Not Russia, but gas and war toys matter

More than anything else, and certainly more than Russia, it is about the US attempts to make money and do business with other NATO members. Trump called Germany’s purchase of Russian gas an “inappropriate” and “inexplicable” thing. For the US, it is what it is because the US does want EU, particularly NATO members, to buy gas from the United States instead. And, since they have money, they don’t need to give it to the Russians, and instead buy Shale gas, which is three-times more expensive than the natural gas delivered from Russia.

But the US president has made his point clear: while Russia can’t be both a “threat” and the “supplier of gas”, the US can be both an “ally” and a “supplier of gas.”

To this end, the US sanctions on Russia have also targeted specifically Russia’s energy exports in last few years in order to create market space for the US Shale gas exports.

Trump’s next charge on Germany and other NATO countries regarding spending less than 4 per cent of their GDP on NATO aims again at making money for the US. The question is: if NATO countries decide to spend the required amount of GDP on defence, where will they buy their war toys from? From the United States of America certainly.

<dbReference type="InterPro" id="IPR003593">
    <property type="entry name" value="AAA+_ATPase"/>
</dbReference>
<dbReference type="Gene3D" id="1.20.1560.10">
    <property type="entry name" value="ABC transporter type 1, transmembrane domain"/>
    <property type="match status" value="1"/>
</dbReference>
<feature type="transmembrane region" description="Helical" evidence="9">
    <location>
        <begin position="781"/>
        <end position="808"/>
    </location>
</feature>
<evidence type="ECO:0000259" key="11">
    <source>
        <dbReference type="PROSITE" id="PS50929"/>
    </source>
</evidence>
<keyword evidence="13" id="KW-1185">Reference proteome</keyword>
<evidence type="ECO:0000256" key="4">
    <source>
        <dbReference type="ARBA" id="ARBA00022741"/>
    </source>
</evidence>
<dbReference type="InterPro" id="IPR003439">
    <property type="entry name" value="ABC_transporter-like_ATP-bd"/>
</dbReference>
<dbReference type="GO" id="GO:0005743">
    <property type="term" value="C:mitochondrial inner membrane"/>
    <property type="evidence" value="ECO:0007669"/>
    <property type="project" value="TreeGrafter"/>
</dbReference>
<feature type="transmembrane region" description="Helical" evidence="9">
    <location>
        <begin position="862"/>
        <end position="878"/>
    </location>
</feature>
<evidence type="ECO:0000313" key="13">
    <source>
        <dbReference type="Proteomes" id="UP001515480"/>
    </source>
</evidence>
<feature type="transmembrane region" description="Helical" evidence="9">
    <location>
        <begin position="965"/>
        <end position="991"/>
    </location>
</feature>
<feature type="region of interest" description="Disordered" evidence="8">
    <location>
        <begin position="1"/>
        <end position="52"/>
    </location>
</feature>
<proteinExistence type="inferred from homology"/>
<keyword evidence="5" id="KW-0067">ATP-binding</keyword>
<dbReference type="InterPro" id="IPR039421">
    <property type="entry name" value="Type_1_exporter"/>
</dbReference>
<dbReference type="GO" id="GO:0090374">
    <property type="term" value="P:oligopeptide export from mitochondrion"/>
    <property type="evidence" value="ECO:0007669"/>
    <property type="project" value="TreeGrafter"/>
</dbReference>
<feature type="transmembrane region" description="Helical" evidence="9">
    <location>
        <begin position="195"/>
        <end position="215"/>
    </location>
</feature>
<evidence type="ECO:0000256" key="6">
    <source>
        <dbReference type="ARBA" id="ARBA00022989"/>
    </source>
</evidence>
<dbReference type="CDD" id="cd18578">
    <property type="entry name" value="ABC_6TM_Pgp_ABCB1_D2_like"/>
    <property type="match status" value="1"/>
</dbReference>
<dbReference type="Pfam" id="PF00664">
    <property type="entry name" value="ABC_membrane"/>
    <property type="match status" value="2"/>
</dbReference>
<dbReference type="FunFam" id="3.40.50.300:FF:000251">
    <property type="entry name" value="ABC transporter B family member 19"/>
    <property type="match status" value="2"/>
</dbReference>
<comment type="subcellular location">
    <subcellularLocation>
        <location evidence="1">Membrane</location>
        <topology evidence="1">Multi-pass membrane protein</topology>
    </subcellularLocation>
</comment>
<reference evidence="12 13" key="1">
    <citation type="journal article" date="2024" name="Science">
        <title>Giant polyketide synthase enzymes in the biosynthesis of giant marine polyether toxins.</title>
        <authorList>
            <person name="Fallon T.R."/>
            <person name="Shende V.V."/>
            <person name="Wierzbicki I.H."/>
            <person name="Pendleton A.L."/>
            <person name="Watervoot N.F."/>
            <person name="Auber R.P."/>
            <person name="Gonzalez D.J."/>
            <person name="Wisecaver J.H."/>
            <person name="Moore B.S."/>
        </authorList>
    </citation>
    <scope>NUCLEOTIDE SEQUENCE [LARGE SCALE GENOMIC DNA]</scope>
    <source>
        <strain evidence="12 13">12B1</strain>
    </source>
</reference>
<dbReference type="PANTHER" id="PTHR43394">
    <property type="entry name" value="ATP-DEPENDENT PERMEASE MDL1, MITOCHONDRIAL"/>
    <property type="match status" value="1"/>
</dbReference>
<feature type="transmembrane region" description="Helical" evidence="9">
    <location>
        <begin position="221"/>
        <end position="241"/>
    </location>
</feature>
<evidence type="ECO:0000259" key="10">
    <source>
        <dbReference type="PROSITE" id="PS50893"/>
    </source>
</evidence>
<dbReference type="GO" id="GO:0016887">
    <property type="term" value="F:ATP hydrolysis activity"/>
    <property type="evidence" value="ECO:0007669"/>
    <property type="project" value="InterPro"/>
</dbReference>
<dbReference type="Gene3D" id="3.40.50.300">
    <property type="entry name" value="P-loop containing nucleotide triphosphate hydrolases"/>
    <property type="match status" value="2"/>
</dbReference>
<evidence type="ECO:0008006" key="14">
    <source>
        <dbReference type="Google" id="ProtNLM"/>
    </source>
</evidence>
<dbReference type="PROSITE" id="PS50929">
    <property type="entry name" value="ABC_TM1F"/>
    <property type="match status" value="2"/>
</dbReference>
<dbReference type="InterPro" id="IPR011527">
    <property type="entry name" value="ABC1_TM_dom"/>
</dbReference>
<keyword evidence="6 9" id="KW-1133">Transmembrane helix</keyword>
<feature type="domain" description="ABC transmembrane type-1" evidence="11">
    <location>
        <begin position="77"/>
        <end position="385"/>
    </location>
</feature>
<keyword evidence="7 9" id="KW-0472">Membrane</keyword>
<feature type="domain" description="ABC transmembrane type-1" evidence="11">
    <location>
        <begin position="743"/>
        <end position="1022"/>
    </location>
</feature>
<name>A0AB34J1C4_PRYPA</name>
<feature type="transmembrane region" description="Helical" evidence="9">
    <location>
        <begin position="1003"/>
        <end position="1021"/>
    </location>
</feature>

Donald Trump wasn’t slow to mention how ready he is to help NATO members buy made-in-US weapons. “We are not going to finance it for them but we will make sure that they are able to get payments and various other things so they can buy — because the United States makes by far the best military equipment in the world: the best jets, the best missiles, the best guns, the best everything”, Trump said in response to a question about his method of helping smaller NATO countries.

The push for US made weapons is a part of the Trump administration’s “Buy American” plan that aims to draw on US military attaches and diplomats to push for billions of dollars more in overseas sales for US weapons makers. Therefore, Trump’s demand for increased defence spending should be seen as neither a genuine demand against a real enemy i.e., Russia, nor a result of a falling economy, but as an invitation for an increased EU and NATO shopping spree on US military hardware. That’s business plain and simple.

Therefore, within the current context, any reference to “Russian aggression” shouldn’t be taken to mean a real Russian threat but a strategy to make smaller and militarily weak NATO countries buy American weapons and gas.

What the West is, therefore, seeing is not an imminent split between the US and EU over NATO but a hard bargain, one that would, if successful, complement both the US deep-state and its military industrial complex as it would keep anti-Russian hysteria alive and help them make money out of it. Let’s not forget also that the success of this plan would also let Donald Trump fulfill yet another of his promises he made during his election campaign.

Salman Rafi Sheikh, research-analyst of International Relations and Pakistan’s foreign and domestic affairs, exclusively for the online magazine “New Eastern Outlook”.